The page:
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http://dx.doi.org/10.1007/s11571-013-9245-1DOI Listing
http://www.ncbi.nlm.nih.gov/pmc/articles/PMC3773323PMC
October 2013

Kinetic modelling and bifurcation analysis of chemomechanically miniaturized gels under mechanical load.

Eur Phys J E Soft Matter 2013 Sep 26;36(9):108. Epub 2013 Sep 26.

State Key Laboratory for Strength and Vibration of Mechanical Structures, School of Aerospace, Xi'an Jiaotong University, 710049, Xi'an, China,

Chemomechanically responsive gels, with great potential applications in the fields of smart structures and biomedicines, present autonomously oscillatory deformation driven by the Belousov-Zhabotinsky chemical reaction. The dynamic behavior of the responsive gels is obviously affected by the external mechanical load. This approach proposed a kinetic model with an ordinary differential equation to describe the oscillatory deformation of the gels under the mechanical load. Then the periodic solutions and phase diagrams of the oscillation are obtained using the improved Runge-Kutta and shooting methods. The results demonstrated that bifurcations are typically existent in the system and the characters of the oscillatory deformation regularly depend on the mechanical load as well as the concentration of reactants and the stoichiometric coefficient of chemical reaction. This development is supposed to promote the practical applications of the chemomechanically responsive gels.
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http://dx.doi.org/10.1140/epje/i2013-13108-xDOI Listing
September 2013

Directed self-assembly of microscale hydrogels by electrostatic interaction.

Biofabrication 2013 Sep 29;5(3):035004. Epub 2013 May 29.

The Key Laboratory of Biomedical Information Engineering of Ministry of Education, Xi'an Jiaotong University School of Life Science and Technology, Xi'an 710049, People's Republic of China.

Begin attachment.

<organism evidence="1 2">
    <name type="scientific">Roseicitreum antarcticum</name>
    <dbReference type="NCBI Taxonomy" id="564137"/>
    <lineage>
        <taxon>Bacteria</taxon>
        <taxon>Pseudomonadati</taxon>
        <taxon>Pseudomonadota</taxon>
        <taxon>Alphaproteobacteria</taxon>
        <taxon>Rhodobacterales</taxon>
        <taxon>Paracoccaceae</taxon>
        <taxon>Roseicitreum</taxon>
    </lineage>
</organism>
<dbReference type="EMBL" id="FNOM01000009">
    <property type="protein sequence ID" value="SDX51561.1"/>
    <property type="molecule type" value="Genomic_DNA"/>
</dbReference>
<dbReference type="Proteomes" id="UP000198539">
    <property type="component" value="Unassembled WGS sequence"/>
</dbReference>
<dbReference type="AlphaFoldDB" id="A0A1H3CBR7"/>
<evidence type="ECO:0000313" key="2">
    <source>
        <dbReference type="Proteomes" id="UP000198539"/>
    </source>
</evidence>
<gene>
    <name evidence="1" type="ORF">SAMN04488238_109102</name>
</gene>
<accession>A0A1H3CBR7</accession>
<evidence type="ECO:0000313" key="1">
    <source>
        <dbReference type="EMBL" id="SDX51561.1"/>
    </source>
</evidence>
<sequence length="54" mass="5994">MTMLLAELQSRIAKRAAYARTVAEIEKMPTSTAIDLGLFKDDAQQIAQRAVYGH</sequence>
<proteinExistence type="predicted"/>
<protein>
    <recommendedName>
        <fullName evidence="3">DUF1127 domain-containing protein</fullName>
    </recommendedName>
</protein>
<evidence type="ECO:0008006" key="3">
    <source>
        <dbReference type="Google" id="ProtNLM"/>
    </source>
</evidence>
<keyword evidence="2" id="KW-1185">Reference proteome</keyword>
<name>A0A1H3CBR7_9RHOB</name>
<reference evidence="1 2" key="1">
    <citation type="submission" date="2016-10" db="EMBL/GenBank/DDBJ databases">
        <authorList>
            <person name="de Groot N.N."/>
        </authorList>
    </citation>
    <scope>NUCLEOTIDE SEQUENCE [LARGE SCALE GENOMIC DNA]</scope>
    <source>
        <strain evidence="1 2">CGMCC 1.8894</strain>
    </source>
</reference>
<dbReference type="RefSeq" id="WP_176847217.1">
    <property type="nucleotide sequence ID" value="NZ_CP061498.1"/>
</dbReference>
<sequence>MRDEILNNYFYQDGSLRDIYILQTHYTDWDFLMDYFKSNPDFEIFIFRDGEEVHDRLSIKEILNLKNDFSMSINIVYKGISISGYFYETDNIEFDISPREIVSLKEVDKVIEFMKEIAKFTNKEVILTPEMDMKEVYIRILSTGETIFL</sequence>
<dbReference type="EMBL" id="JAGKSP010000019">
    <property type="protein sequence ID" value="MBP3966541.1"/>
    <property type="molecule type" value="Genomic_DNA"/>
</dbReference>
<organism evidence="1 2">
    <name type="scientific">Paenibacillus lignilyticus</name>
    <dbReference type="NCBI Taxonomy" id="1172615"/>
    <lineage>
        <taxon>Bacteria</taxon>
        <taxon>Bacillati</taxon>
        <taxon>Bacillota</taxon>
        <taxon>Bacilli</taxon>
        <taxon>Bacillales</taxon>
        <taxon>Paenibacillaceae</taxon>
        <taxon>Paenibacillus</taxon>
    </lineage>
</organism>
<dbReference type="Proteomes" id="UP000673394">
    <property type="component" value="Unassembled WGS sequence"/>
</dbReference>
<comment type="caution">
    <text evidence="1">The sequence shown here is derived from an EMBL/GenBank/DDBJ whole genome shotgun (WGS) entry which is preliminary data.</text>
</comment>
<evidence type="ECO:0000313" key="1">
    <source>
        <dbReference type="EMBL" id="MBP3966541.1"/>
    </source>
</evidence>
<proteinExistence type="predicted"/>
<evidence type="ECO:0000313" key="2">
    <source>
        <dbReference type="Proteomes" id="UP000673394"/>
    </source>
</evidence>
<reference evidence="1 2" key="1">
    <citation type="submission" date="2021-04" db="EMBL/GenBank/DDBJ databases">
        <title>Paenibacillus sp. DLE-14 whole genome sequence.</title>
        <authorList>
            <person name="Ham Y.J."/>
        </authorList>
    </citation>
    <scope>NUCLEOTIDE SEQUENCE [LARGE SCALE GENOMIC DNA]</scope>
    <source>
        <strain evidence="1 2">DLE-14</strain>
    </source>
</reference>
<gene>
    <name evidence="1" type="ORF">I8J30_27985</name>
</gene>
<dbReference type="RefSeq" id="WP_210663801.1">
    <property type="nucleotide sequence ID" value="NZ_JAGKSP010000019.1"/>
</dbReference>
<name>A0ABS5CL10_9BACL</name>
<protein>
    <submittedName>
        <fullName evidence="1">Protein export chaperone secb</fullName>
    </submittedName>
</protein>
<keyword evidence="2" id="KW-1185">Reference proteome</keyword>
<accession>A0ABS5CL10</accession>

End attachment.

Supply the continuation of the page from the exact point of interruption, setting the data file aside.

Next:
The unique benefit of electrostatic self-assembly of microscale components in solution is demonstrated for the first time. In particular, positive and negative treatment of poly(ethylene glycol) (PEG) facilitates a novel bottom-up assembly approach using electrostatic interaction from microgels with opposite charges. Fundamental investigations of electrostatic interaction of microgels reveal that the contact area of microgels determines the total energy of construct and thus the final patterns. The electrostatic self-assembly approach enables the fabrication of large and complex biological related structures (e.g., multi-layer spheroid) with accurate control. By the design of the microgels, the thickness and number of microgels in each layer can be controlled. Biological investigations of positive and negative treatments of PEG further prove the possibility of using this approach in tissue engineering, regenerative medicine and drug delivery.
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http://dx.doi.org/10.1088/1758-5082/5/3/035004DOI Listing
September 2013

Analysis of thermal-induced dentinal fluid flow and its implications in dental thermal pain.

Arch Oral Biol 2011 Sep 15;56(9):846-54. Epub 2011 Mar 15.

Biomedical Engineering and Biomechanics Center, School of Aerospace, Xi'an Jiaotong University, Xi'an 710049, PR China.

Objectives: The initiation of the pain sensation experienced following the thermal stimulation of dentine has been correlated with fluid flow in the dentinal tubules. There may be other mechanisms.

Methods: This study examines this possibility using a mathematical model to simulate the temperature and thermal stress distribution in a tooth undergoing thermal stimulation. The results obtained were then used to predict the fluid flow in a single dentinal tubule by considering the deformation of the dentinal tubules and dentinal fluid.

Results: Deformation of the pulp chamber was observed before a noticeable temperature change was recorded at the dentine-enamel junction. Tubule deformation leads to changes in fluid flow more rapidly than fluid expansion or contraction. This finding agreed with previously reported experimental observations. An initially high rate of outward fluid flow under cooling was found to correspond to short latency neural responses whilst heating was associated with long latency neural responses.

Conclusion: Rapid fluid flow caused by thermal deformation of dentinal tubules may account for the short latency (<1s) activation of mechano-sensitive receptors after of cooling. Long latency (>10s) neural responses could be associated with the activation of thermo-sensitive receptors.
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http://dx.doi.org/10.1016/j.archoralbio.2011.02.011DOI Listing
September 2011